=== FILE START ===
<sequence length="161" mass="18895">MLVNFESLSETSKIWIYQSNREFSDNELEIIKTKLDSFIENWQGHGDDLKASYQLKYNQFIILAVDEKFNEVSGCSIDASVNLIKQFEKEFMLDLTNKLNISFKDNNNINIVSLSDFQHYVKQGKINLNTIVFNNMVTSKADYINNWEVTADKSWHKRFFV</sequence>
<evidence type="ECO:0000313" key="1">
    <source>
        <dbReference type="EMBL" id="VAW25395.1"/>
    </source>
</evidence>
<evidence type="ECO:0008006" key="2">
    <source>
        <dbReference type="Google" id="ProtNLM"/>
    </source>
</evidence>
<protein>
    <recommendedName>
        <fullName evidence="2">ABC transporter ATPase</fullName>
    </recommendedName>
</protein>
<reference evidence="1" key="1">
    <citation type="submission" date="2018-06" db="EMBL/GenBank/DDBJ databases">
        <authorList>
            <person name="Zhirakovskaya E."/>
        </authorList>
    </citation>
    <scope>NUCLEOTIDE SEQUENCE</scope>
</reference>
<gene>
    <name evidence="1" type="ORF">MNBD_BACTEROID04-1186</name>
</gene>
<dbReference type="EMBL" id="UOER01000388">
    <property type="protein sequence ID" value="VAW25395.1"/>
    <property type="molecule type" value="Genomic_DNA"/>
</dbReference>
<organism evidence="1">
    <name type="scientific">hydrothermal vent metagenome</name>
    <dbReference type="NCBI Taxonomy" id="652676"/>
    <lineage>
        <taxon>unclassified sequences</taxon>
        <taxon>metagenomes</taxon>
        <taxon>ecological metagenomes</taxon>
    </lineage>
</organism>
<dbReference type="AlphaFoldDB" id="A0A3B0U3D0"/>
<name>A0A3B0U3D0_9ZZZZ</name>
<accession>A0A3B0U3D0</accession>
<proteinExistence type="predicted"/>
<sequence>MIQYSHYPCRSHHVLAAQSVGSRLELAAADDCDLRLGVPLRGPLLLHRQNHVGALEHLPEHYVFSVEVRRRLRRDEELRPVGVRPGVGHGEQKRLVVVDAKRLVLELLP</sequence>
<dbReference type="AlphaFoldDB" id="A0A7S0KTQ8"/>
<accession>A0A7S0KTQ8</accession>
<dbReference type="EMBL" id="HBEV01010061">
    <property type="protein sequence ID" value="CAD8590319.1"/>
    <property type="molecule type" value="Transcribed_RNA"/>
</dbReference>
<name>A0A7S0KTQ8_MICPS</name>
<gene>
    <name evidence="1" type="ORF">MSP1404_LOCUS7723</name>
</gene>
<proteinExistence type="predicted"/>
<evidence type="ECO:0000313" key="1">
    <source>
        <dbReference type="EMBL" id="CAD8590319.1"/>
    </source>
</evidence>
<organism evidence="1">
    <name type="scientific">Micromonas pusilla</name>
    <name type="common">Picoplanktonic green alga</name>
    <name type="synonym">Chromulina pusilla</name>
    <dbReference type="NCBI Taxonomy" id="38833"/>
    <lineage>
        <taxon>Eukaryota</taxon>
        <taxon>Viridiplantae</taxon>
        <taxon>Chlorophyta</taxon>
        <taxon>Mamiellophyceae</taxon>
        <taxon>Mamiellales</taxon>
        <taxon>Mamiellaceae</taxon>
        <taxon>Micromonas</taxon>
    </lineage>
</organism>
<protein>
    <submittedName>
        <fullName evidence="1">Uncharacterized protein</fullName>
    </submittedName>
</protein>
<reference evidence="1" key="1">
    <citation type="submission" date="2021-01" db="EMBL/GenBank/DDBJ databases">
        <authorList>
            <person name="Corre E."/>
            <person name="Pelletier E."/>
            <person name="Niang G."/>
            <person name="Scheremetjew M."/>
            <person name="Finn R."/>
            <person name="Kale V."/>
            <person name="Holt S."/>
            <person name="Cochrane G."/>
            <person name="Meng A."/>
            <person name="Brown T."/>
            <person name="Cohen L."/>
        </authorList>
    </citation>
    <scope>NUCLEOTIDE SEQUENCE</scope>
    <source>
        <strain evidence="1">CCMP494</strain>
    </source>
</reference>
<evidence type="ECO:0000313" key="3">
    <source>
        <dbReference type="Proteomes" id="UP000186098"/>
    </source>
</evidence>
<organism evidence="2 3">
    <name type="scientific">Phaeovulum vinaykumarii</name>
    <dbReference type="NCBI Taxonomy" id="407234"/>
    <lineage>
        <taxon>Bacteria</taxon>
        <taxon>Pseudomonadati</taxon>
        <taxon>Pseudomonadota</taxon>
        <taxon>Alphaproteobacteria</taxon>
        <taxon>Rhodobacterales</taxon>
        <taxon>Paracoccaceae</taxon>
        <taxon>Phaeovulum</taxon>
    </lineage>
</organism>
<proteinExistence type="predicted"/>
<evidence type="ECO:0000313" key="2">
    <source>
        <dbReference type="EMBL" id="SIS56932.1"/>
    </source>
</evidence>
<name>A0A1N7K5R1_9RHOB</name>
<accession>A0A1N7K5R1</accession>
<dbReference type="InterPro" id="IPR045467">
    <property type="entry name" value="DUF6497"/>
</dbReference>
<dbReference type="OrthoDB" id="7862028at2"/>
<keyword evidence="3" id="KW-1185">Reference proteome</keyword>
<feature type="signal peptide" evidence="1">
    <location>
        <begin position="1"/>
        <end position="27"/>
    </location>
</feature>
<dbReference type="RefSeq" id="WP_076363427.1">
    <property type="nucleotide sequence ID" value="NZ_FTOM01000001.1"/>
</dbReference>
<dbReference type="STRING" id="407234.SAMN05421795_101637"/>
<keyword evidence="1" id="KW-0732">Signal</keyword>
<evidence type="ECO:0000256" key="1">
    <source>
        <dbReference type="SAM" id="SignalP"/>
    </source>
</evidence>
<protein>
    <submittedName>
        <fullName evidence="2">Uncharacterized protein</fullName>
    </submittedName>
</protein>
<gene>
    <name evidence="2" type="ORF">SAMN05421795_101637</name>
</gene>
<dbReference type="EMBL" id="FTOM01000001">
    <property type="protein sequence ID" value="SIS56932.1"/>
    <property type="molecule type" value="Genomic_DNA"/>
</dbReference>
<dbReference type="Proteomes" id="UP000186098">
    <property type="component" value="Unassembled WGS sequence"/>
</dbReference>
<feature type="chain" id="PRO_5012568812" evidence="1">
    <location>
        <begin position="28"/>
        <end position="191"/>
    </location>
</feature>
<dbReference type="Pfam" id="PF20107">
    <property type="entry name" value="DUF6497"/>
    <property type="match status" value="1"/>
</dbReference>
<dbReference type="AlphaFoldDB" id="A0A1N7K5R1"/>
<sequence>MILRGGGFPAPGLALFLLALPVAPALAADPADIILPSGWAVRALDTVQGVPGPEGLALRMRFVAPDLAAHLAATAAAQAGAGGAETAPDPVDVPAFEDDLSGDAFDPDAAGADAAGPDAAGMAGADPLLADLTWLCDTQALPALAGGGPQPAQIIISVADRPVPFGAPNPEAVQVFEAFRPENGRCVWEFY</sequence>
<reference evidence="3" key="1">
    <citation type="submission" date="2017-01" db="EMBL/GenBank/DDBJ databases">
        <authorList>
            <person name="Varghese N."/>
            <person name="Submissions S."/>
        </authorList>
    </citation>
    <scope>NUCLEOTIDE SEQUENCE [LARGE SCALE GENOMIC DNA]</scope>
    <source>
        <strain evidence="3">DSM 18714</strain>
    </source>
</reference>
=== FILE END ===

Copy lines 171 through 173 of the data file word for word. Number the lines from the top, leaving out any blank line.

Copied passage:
<dbReference type="Pfam" id="PF20107">
    <property type="entry name" value="DUF6497"/>
    <property type="match status" value="1"/>